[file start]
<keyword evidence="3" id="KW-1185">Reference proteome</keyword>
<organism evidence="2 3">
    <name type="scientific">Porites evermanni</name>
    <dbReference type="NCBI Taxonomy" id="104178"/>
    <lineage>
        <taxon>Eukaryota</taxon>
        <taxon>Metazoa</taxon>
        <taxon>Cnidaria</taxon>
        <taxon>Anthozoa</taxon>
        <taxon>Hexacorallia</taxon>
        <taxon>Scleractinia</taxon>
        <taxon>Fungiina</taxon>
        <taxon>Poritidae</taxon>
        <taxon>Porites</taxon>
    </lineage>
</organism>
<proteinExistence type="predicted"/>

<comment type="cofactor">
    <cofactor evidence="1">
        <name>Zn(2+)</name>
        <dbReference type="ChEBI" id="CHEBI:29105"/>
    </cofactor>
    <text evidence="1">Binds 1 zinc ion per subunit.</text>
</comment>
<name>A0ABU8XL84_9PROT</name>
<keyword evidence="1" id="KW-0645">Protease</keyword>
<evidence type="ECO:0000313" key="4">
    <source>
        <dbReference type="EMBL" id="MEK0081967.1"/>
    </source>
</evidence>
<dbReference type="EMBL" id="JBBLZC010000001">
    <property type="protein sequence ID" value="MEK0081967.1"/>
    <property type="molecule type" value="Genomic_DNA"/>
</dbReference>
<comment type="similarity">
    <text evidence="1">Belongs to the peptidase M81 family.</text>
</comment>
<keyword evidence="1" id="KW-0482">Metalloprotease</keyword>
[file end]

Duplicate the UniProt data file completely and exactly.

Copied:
<keyword evidence="3" id="KW-1185">Reference proteome</keyword>
<organism evidence="2 3">
    <name type="scientific">Porites evermanni</name>
    <dbReference type="NCBI Taxonomy" id="104178"/>
    <lineage>
        <taxon>Eukaryota</taxon>
        <taxon>Metazoa</taxon>
        <taxon>Cnidaria</taxon>
        <taxon>Anthozoa</taxon>
        <taxon>Hexacorallia</taxon>
        <taxon>Scleractinia</taxon>
        <taxon>Fungiina</taxon>
        <taxon>Poritidae</taxon>
        <taxon>Porites</taxon>
    </lineage>
</organism>
<proteinExistence type="predicted"/>

<comment type="cofactor">
    <cofactor evidence="1">
        <name>Zn(2+)</name>
        <dbReference type="ChEBI" id="CHEBI:29105"/>
    </cofactor>
    <text evidence="1">Binds 1 zinc ion per subunit.</text>
</comment>
<name>A0ABU8XL84_9PROT</name>
<keyword evidence="1" id="KW-0645">Protease</keyword>
<evidence type="ECO:0000313" key="4">
    <source>
        <dbReference type="EMBL" id="MEK0081967.1"/>
    </source>
</evidence>
<dbReference type="EMBL" id="JBBLZC010000001">
    <property type="protein sequence ID" value="MEK0081967.1"/>
    <property type="molecule type" value="Genomic_DNA"/>
</dbReference>
<comment type="similarity">
    <text evidence="1">Belongs to the peptidase M81 family.</text>
</comment>
<keyword evidence="1" id="KW-0482">Metalloprotease</keyword>